To put it bluntly: you are throwing your money away.
That's why he refers to it as Google's “stupidity tax.” Their model works because so many people have no idea what they're doing, and don't pay attention to their metrics.
And this is becoming even more of a problem as Social Media platforms are using a similar model. Facebook has paid ad space, and it is not cheap.
Unfortunately, this isn't the article to go in depth on those platforms. But the point is: how can you spend money on advertising and not monitor the results? Yet again, it's like shooting in the dark.
The same goes for any marketing strategy. If you don't monitor your click-through rates on emails, you not only risk launching unsuccessful campaigns, but you also risk getting shut down by Internet Service Providers for “spamming” too many “disengaged” people.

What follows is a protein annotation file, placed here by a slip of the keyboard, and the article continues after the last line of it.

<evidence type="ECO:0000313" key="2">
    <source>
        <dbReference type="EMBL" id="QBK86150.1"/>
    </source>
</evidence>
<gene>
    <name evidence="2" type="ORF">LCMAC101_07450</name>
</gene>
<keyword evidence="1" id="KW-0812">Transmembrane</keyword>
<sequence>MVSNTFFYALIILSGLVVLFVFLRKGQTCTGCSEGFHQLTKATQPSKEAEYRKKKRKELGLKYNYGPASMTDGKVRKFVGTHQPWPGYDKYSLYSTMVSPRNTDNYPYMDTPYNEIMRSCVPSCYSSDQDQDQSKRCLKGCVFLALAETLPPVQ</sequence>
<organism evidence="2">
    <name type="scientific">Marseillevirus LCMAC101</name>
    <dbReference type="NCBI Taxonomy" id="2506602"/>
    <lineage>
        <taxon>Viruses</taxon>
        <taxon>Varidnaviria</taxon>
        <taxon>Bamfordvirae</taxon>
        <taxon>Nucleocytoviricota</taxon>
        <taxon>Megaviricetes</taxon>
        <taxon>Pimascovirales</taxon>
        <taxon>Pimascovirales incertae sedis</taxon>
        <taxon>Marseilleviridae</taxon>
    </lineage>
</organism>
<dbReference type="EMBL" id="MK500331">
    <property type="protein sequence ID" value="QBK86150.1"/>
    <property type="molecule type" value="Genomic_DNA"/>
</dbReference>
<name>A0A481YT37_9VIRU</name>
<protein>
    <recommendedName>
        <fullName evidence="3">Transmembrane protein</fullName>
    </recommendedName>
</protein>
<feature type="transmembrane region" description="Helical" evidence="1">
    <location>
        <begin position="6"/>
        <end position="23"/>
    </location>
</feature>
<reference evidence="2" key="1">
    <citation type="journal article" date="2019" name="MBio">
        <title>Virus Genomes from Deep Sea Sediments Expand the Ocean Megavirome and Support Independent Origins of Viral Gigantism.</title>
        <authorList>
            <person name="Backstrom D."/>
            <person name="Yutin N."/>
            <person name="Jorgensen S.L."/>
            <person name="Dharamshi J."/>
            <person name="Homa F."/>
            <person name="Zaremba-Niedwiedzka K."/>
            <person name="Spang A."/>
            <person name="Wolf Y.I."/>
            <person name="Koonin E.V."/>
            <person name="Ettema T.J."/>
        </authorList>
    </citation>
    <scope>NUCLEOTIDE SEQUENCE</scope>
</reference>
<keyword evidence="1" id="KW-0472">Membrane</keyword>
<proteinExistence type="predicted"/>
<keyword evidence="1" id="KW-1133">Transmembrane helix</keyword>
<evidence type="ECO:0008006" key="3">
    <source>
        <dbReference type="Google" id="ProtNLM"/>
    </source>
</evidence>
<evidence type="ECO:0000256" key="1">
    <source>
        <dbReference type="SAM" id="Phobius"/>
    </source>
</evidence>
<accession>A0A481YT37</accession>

Something that could be easily avoided if you monitored your metrics.
Metrics for your website, sales pages, landing pages and all of your content, are easily available to you, in a simple to use format… when you take advantage of “Google Analytics”… the free metrics platform from Google. Just create a free account, paste a simple line of code into your web site, set up some “testing experiments” and you’re on your way!
Analytics programs are highly valuable, whether free or for a fee, and can mean the difference between dumping money into something unsuccessful, or focusing your energy into making something profitable.
How Are Your Events Doing?
When you run a webinar, do you have any idea what your viewers are doing throughout?